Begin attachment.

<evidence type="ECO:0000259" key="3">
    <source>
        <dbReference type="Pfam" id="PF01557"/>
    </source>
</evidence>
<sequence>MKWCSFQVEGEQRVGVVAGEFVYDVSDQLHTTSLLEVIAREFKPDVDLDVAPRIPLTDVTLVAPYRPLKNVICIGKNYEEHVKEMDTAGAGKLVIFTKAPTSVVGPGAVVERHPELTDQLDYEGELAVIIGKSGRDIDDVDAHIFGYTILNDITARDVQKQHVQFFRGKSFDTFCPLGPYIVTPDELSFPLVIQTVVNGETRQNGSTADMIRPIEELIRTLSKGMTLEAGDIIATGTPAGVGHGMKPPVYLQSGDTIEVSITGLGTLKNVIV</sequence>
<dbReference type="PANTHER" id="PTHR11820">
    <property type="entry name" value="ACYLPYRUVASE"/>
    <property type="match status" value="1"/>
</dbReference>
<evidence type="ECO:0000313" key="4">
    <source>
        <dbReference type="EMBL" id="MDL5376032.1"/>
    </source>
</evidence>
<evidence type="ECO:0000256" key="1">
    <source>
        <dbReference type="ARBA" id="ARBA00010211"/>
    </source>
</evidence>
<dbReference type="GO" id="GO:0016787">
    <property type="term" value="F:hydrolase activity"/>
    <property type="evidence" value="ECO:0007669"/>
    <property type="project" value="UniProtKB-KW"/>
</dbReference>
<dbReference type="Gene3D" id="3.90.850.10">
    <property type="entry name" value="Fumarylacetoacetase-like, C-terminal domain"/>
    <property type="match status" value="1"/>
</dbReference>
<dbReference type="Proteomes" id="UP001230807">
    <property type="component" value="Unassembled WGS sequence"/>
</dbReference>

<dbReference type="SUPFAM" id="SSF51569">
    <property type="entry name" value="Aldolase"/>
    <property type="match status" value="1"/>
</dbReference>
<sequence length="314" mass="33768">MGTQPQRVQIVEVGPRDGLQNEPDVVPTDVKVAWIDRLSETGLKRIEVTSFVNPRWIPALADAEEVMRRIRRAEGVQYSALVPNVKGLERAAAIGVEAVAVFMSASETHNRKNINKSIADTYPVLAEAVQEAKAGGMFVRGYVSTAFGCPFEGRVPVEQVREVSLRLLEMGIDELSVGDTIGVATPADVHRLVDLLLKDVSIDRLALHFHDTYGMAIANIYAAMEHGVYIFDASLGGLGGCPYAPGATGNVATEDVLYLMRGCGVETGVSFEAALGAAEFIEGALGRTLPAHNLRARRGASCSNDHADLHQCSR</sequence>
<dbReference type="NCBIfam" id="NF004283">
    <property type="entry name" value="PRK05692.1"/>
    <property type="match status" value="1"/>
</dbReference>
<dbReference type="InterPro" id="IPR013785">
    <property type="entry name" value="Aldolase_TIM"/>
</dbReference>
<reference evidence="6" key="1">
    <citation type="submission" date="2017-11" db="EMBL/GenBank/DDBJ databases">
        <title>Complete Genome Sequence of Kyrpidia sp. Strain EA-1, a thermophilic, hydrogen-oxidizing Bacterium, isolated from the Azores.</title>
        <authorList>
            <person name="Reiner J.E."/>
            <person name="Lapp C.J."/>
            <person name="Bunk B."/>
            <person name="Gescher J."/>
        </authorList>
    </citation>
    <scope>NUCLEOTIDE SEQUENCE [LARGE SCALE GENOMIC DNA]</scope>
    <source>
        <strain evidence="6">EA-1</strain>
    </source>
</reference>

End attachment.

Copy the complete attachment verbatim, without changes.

<evidence type="ECO:0000259" key="3">
    <source>
        <dbReference type="Pfam" id="PF01557"/>
    </source>
</evidence>
<sequence>MKWCSFQVEGEQRVGVVAGEFVYDVSDQLHTTSLLEVIAREFKPDVDLDVAPRIPLTDVTLVAPYRPLKNVICIGKNYEEHVKEMDTAGAGKLVIFTKAPTSVVGPGAVVERHPELTDQLDYEGELAVIIGKSGRDIDDVDAHIFGYTILNDITARDVQKQHVQFFRGKSFDTFCPLGPYIVTPDELSFPLVIQTVVNGETRQNGSTADMIRPIEELIRTLSKGMTLEAGDIIATGTPAGVGHGMKPPVYLQSGDTIEVSITGLGTLKNVIV</sequence>
<dbReference type="PANTHER" id="PTHR11820">
    <property type="entry name" value="ACYLPYRUVASE"/>
    <property type="match status" value="1"/>
</dbReference>
<evidence type="ECO:0000313" key="4">
    <source>
        <dbReference type="EMBL" id="MDL5376032.1"/>
    </source>
</evidence>
<evidence type="ECO:0000256" key="1">
    <source>
        <dbReference type="ARBA" id="ARBA00010211"/>
    </source>
</evidence>
<dbReference type="GO" id="GO:0016787">
    <property type="term" value="F:hydrolase activity"/>
    <property type="evidence" value="ECO:0007669"/>
    <property type="project" value="UniProtKB-KW"/>
</dbReference>
<dbReference type="Gene3D" id="3.90.850.10">
    <property type="entry name" value="Fumarylacetoacetase-like, C-terminal domain"/>
    <property type="match status" value="1"/>
</dbReference>
<dbReference type="Proteomes" id="UP001230807">
    <property type="component" value="Unassembled WGS sequence"/>
</dbReference>

<dbReference type="SUPFAM" id="SSF51569">
    <property type="entry name" value="Aldolase"/>
    <property type="match status" value="1"/>
</dbReference>
<sequence length="314" mass="33768">MGTQPQRVQIVEVGPRDGLQNEPDVVPTDVKVAWIDRLSETGLKRIEVTSFVNPRWIPALADAEEVMRRIRRAEGVQYSALVPNVKGLERAAAIGVEAVAVFMSASETHNRKNINKSIADTYPVLAEAVQEAKAGGMFVRGYVSTAFGCPFEGRVPVEQVREVSLRLLEMGIDELSVGDTIGVATPADVHRLVDLLLKDVSIDRLALHFHDTYGMAIANIYAAMEHGVYIFDASLGGLGGCPYAPGATGNVATEDVLYLMRGCGVETGVSFEAALGAAEFIEGALGRTLPAHNLRARRGASCSNDHADLHQCSR</sequence>
<dbReference type="NCBIfam" id="NF004283">
    <property type="entry name" value="PRK05692.1"/>
    <property type="match status" value="1"/>
</dbReference>
<dbReference type="InterPro" id="IPR013785">
    <property type="entry name" value="Aldolase_TIM"/>
</dbReference>
<reference evidence="6" key="1">
    <citation type="submission" date="2017-11" db="EMBL/GenBank/DDBJ databases">
        <title>Complete Genome Sequence of Kyrpidia sp. Strain EA-1, a thermophilic, hydrogen-oxidizing Bacterium, isolated from the Azores.</title>
        <authorList>
            <person name="Reiner J.E."/>
            <person name="Lapp C.J."/>
            <person name="Bunk B."/>
            <person name="Gescher J."/>
        </authorList>
    </citation>
    <scope>NUCLEOTIDE SEQUENCE [LARGE SCALE GENOMIC DNA]</scope>
    <source>
        <strain evidence="6">EA-1</strain>
    </source>
</reference>